|Publication number||US4482931 A|
|Application number||US 06/585,036|
|Publication date||Nov 13, 1984|
|Filing date||Mar 6, 1984|
|Priority date||Aug 24, 1981|
|Publication number||06585036, 585036, US 4482931 A, US 4482931A, US-A-4482931, US4482931 A, US4482931A|
|Original Assignee||General Electric Company|
|Export Citation||BiBTeX, EndNote, RefMan|
|Patent Citations (14), Non-Patent Citations (1), Referenced by (48), Classifications (7), Legal Events (9)|
|External Links: USPTO, USPTO Assignment, Espacenet|
This application is a continuation of application Ser. No. 295,928, filed Aug. 24, 1981, now abandoned.
This invention relates to metallized alternating current (AC) capacitors and more particularly to a high stress metallized capacitor with electrodes which comprise multiple thin metal layers of dissimilar metals laid down on a dielectric strip.
A metallized capacitor is one in which one or both electrodes are provided by means of a very thin metallic layer on a solid dielectric strip, a common example being a vapor deposited aluminum layer on a polypropylene resin strip. These strips may be wound together in roll form to provide an electrical capacitor with metallized electrodes and polypropylene dielectrics. The roll may be placed in a container and suitably impregnated with a dielectric liquid. It may also be suitably encapsulated and used in the dry state, or, placed in a container wherein only the roll ends are exposed to a dielectric liquid. This latter capacitor may be referred to as a semi or incompletely impregnated capacitor and it is the semi-impregnated or dry type of capacitor to which this invention is primarily directed. One example of such a capacitor, which utilizes a small amount of fluid is disclosed and claimed in U.S. Pat. No. 3,987,348--Flanagan et al, assigned to the same assignee as the present invention.
In the normal operation of metallized electrical capacitors, particularly those rated above about 250 volts AC there are two significant deleterious operating deficiencies denoted, (a) clearings and (b) corrosion, which affect the operation and life of the capacitor. The clearing operation is repetitive over the life of a capacitor and is related to a deficiency in the dielectric which may cause certain electrical discharges such as corona to be generated between electrodes. In prior capacitors with self-supporting aluminum foil electrodes, these discharges may eventually erode, cross over or penetrate the solid dielectric so that electrical short circuiting occurs between electrodes with a violent failure of the capacitor. However, in a metallized capacitor the heat of any electrical discharge across the dielectric, as described, vaporizes an increasingly larger area of the thin metal layer, thus increasing the arc length until it self-extinguishes. Alternatively described, should a dielectric fault and puncture occur in the dielectric of a metallized capacitor the very thin film of metallizing will burn back and away from the failure site, isolating the fault. But for the fact that a metallized capacitor has this inherent clearing effect, the corona discharge or arc would cause an early failure of the capacitor. However, the disadvantage of this self-clearing is an overall loss of capacitance in the capacitor through the loss of electrode area by vaporization.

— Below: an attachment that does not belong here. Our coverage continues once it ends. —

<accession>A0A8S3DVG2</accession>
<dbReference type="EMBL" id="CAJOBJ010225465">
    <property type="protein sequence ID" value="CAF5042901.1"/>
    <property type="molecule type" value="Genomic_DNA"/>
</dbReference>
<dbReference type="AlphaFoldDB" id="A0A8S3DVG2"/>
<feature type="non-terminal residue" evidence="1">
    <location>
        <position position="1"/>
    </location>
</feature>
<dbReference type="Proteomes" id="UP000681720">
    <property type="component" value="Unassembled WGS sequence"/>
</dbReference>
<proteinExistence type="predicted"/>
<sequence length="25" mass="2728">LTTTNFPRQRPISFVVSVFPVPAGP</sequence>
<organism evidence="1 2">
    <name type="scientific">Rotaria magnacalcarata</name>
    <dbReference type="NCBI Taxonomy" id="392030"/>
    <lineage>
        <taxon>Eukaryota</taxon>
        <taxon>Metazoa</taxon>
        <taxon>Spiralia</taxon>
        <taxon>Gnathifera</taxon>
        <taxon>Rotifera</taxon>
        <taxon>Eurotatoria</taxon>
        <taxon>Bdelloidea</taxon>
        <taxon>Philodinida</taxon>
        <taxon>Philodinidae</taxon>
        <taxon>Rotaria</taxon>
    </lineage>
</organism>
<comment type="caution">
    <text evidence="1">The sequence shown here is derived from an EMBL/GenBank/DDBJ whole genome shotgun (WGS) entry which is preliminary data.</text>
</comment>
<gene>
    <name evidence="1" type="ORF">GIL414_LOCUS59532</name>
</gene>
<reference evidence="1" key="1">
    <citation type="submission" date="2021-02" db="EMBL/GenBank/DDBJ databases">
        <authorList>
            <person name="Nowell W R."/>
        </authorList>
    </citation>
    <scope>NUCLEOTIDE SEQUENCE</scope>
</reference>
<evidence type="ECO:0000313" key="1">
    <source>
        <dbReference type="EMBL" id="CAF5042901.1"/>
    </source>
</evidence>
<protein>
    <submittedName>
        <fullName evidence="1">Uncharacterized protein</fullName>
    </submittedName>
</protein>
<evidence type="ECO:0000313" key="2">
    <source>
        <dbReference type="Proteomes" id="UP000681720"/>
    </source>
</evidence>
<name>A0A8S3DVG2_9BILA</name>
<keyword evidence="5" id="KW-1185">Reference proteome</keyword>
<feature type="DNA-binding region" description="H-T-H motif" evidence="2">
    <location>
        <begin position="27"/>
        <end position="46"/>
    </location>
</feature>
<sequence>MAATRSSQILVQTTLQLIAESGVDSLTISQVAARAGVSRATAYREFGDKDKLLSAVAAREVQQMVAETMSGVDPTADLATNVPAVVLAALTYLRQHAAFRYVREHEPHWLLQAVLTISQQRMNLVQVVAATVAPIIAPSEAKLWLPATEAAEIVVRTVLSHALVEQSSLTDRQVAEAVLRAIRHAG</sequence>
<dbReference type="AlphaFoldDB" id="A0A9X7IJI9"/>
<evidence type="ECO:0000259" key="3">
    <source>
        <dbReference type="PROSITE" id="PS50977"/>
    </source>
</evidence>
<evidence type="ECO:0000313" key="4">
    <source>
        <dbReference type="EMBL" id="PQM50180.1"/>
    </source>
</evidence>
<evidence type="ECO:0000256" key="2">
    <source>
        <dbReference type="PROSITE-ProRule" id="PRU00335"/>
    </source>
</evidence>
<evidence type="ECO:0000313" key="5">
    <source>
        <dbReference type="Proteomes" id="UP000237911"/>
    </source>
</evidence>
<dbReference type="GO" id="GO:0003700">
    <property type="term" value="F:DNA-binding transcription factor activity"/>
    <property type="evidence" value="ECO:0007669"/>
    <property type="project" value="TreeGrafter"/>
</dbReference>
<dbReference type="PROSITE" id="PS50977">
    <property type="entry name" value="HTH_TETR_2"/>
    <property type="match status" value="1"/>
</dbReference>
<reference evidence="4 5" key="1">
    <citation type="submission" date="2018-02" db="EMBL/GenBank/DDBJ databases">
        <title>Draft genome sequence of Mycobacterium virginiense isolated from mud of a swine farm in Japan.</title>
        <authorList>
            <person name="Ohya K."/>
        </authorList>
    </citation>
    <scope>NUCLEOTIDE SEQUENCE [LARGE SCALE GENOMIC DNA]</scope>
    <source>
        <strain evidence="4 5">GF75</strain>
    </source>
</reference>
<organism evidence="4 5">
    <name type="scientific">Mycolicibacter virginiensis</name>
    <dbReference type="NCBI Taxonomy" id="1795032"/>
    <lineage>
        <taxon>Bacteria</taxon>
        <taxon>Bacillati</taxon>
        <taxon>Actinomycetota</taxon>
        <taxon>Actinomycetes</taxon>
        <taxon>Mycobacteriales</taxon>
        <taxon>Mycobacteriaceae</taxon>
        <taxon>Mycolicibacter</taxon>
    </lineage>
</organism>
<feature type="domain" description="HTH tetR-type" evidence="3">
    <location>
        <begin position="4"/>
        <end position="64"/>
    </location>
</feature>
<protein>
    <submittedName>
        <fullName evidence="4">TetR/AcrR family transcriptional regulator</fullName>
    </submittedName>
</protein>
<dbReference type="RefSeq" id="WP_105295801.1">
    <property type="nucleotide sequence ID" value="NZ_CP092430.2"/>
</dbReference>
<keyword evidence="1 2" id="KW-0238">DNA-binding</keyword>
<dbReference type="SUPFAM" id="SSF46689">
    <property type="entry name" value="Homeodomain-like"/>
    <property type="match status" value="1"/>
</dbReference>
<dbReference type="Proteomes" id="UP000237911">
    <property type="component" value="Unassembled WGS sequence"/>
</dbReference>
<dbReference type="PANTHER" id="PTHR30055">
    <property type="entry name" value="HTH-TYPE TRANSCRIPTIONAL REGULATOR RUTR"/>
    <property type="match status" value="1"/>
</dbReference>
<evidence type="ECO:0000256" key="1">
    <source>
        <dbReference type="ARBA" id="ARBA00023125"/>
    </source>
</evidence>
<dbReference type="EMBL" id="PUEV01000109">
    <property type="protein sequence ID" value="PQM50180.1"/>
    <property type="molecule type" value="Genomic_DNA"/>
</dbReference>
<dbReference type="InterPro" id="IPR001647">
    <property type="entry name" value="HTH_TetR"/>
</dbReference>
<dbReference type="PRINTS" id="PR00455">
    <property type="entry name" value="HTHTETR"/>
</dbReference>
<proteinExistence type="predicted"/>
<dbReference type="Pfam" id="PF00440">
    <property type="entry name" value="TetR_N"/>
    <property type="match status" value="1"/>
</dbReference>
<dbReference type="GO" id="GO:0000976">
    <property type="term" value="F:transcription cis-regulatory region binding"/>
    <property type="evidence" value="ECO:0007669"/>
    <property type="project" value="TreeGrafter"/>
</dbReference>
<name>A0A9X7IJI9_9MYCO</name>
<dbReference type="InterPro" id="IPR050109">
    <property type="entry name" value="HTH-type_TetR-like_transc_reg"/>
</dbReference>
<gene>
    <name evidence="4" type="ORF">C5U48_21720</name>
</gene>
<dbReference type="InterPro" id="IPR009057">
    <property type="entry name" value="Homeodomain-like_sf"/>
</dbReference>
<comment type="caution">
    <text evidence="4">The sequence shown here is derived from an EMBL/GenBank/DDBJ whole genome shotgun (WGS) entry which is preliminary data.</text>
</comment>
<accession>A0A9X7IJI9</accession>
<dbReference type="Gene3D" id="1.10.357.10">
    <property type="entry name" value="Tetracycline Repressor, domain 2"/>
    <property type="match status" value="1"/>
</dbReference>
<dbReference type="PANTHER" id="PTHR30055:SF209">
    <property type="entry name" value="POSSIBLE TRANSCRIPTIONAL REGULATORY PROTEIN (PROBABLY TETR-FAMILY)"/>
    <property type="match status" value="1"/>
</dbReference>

Corrosion is the second factor occurring in the normal operation of metallized capacitors. This phenomenon is noted where certain areas of the thin metallized layer are converted to an oxide, e.g., aluminum oxide which is not a good electrical conductor and therefore some effective electrode area is lost. The reasons for this corrosion phenomena are unclear, but with high electrical stress and thin electrodes of aluminum, corrosion is a rapidly spreading and wasting operation. This is particularly found in AC capacitors when the voltage stress on a polypropylene dielectric film is on the order of above about 1000 volts per mil.
Since metallized capacitors may lose as much as 10% of their capacity over a relatively short period of time because of these factors, they become unacceptable for some applications, and they may require a considerable uneconomic design for compensatory purposes. Also the loss of capacitance of a capacitor may pose as a possible source of host equipment failure because of capacitance loss in the capacitor.
The loss of capacitance due to the two deficiencies of clearings and corrosion is at present the most serious disadvantage in high stress AC metallized capacitors and a limiting factor on their useful life. The more important one of the above two deficiencies is the control of corrosion, quite apart from clearings, because corrosion is the largest contributor to loss of capacitance, and is quite independent from clearings. However, at the same time whatever is done to control corrosion should not deleteriously affect clearings, i.e., make them more violent with greater energy release. For example, the corrosion problem is not overcome merely by the use of a thicker metal electrode. A thicker metal electrode means an electrode which displays most disadvantageous delayed and violent clearing effects, a result that is counter to the primary purpose of a metallized capacitor. Thinner electrodes are more desirable, because of their favorable economics. However, the corrosion problem is not counteracted by thinner electrodes as they merely exacerbate the problem by supporting a multiplicity of unnecessary clearings. While different metals do have different corrosion rates, it is by far desirable to continue to use such proven metals as aluminum and zinc for the layer electrode and these metals are most prone to corrosion.